Proposed law would make fantasy sports a reality in Ohio
The following article can be found in its original form at this link from The Columbus Dispatch:
The Columbus Dispatch: Alan Johnson, March 30, 2017
Two state lawmakers want to make fantasy sports a legal reality in Ohio.
Reps. Jonathan Dever, R-Madeira, and Robert McColley, R-Napoleon, sponsors of House Bill 132, say it would provide consumer protection for Ohioans who participate in fantasy sports and regulations so “the industry operates in a transparent and accountable manner.” The Ohio Casino Control Commission would oversee fantasy sports, which would be legally regarded as a game of skill rather than gambling.
“Each day, countless Ohioans participate in daily fantasy sports,” Dever said in a statement. “House Bill 132 assures that these participants are protected under the law, while increasing the accountability of fantasy-sports operators.”
Dever said he doesn’t participate in fantasy sports, but many of his friends do and they brought the issue to his attention.
“Most of the operators we talked to in crafting the legislation are interested in having reasonable rules,” he said.
The proposal, which has not yet had a public hearing, would update state law to “make it clear fantasy sports are legal in Ohio and install important consumer protections.”
It also would bring in some money for the state. The bill would require operators who pay winnings out to players to pay a $30,000 registration fee and a renewal fee of up to $30,000 for three years. Indiana’s fantasy sports law charges a $50,000 licensing fee and $5,000 renewal fee. New York’s law assesses an income-based fee of 15.5 percent.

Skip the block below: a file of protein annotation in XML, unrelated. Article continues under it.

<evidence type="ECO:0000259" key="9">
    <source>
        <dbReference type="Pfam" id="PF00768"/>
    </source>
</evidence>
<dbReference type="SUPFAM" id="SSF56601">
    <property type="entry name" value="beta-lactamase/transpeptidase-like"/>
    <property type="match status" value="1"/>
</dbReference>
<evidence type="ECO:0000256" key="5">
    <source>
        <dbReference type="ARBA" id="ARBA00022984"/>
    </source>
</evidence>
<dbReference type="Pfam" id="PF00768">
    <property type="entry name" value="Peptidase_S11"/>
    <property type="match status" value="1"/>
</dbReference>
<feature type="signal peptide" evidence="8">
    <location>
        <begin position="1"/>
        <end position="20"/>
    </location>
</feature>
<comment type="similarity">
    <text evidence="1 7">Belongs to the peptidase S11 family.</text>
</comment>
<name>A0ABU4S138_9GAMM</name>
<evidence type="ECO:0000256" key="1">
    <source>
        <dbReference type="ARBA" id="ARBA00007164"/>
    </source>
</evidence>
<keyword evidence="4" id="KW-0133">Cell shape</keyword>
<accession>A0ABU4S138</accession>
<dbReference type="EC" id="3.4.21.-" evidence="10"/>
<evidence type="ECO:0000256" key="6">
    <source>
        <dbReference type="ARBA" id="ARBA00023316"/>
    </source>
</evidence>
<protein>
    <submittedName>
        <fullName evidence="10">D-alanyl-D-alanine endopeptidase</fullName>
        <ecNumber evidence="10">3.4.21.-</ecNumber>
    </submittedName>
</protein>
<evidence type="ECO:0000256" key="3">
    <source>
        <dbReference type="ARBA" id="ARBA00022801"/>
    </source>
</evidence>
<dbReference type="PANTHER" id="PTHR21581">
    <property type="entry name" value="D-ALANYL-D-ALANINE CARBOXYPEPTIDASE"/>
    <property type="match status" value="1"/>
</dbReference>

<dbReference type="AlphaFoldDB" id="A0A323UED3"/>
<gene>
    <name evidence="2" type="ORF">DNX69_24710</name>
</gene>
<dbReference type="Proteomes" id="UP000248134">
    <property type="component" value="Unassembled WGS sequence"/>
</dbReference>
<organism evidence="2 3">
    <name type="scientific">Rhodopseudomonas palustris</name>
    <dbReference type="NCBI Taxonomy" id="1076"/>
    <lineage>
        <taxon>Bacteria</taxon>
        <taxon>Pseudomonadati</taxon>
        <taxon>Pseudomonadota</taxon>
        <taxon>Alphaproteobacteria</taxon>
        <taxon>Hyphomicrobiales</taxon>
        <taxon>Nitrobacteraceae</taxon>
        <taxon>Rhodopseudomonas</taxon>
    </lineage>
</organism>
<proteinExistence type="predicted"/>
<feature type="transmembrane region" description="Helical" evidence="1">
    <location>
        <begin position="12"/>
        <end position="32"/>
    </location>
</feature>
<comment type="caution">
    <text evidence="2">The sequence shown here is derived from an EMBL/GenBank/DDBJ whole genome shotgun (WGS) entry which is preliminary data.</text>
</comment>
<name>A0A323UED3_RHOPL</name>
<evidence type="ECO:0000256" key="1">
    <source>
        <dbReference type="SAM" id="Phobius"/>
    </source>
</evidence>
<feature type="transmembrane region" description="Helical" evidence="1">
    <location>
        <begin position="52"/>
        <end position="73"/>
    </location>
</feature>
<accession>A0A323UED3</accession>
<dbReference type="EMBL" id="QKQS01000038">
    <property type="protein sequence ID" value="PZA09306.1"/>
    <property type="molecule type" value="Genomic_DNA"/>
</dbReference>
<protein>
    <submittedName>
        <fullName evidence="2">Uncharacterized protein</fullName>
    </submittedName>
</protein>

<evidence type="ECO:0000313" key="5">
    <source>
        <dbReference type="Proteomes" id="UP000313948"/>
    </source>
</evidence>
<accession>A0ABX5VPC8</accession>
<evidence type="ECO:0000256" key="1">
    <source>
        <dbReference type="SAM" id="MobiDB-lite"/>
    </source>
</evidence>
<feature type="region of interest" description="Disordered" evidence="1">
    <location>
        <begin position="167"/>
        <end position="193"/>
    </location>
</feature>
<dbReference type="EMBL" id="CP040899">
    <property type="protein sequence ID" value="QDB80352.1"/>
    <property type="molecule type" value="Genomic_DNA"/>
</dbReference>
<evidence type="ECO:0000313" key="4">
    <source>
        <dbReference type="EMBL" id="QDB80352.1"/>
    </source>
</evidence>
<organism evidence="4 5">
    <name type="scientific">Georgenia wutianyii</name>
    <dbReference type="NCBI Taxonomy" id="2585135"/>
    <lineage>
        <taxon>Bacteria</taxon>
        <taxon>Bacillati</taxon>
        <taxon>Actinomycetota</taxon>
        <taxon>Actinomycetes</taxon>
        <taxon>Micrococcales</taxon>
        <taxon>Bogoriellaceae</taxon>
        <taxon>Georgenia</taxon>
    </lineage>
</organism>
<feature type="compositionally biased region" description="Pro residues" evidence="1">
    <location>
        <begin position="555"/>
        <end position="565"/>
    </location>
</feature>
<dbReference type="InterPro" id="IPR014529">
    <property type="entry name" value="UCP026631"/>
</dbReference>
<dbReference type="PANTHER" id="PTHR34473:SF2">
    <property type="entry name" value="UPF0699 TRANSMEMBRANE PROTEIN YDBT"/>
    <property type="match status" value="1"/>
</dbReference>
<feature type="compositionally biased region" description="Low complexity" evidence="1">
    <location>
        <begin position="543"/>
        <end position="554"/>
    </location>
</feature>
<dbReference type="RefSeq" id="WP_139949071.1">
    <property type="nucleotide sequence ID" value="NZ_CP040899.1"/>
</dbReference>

Ohio would become the 10th state to legalize fantasy sports, which now fall into a gray area of the law. The federal Unlawful Internet Gambling Enforcement Act of 2006 made online betting illegal, but exempted fantasy sports. Fantasy sports gambling is banned in Arizona, Iowa, Louisiana, Montana and Washington.
Fantasy sports are a big deal, as anyone will tell you who participates in a football or other pro-sports fantasy league. In recent years, it’s rapidly evolved into a big moneymaker, too, with businesses such as DraftKings and FanDuel and hundreds of smaller companies springing up to meet the demand.
Generally, there are two types of fantasy sports: free-entry leagues, which don’t pay out winnings and operate through sites such as ESPN, Yahoo and Fox Sports, and paid-entry leagues that do pay winnings.
Participants typically pick players for their teams through a “draft,” then accumulate points based on the performances by the actual athletes. It is most popular with the National Football League.
At least 56 million people are estimated to participate in fantasy sports; experts say the vast majority play in free-entry leagues.
Jeff Thitoff, who hosts the Fan Fantasy Football Show on Sundays during football season on WBNS-FM radio, said he considers fantasy sports gambling.
“There is skill involved, but it’s not quite on that level. There’s certainly luck involved as well.”
Thitoff said he has not seen the proposed law, but supports the idea to keep fantasy sports on the up and up.
Dever and McColley’s bill would require fantasy game operators to get a state license, prohibit games based on high school or college sports, mandate that fantasy players be at least 18 years old, require “highly experienced players” to be identified in all games and protect the privacy of players and accounts.
Steven Brubaker, executive director of the Small Businesses of Fantasy Sports Trade Association, represents many of the 25 or 30 fantasy operators in Ohio. Most are small operations.
“People can play contests every single day in the daily format,” Brubaker said. “There’s more money to be made there.”
But revenue doesn’t add up nearly so quickly in seasonal sports such as the NFL, where games are played once a week.
“We don’t have any problems with consumer protection,” Brubaker said of the proposed law. “They are our customers.”
But he said high registration and renewal fees, coupled with mandatory annual compliance audits in the bill, likely would prevent small operators from doing business in Ohio.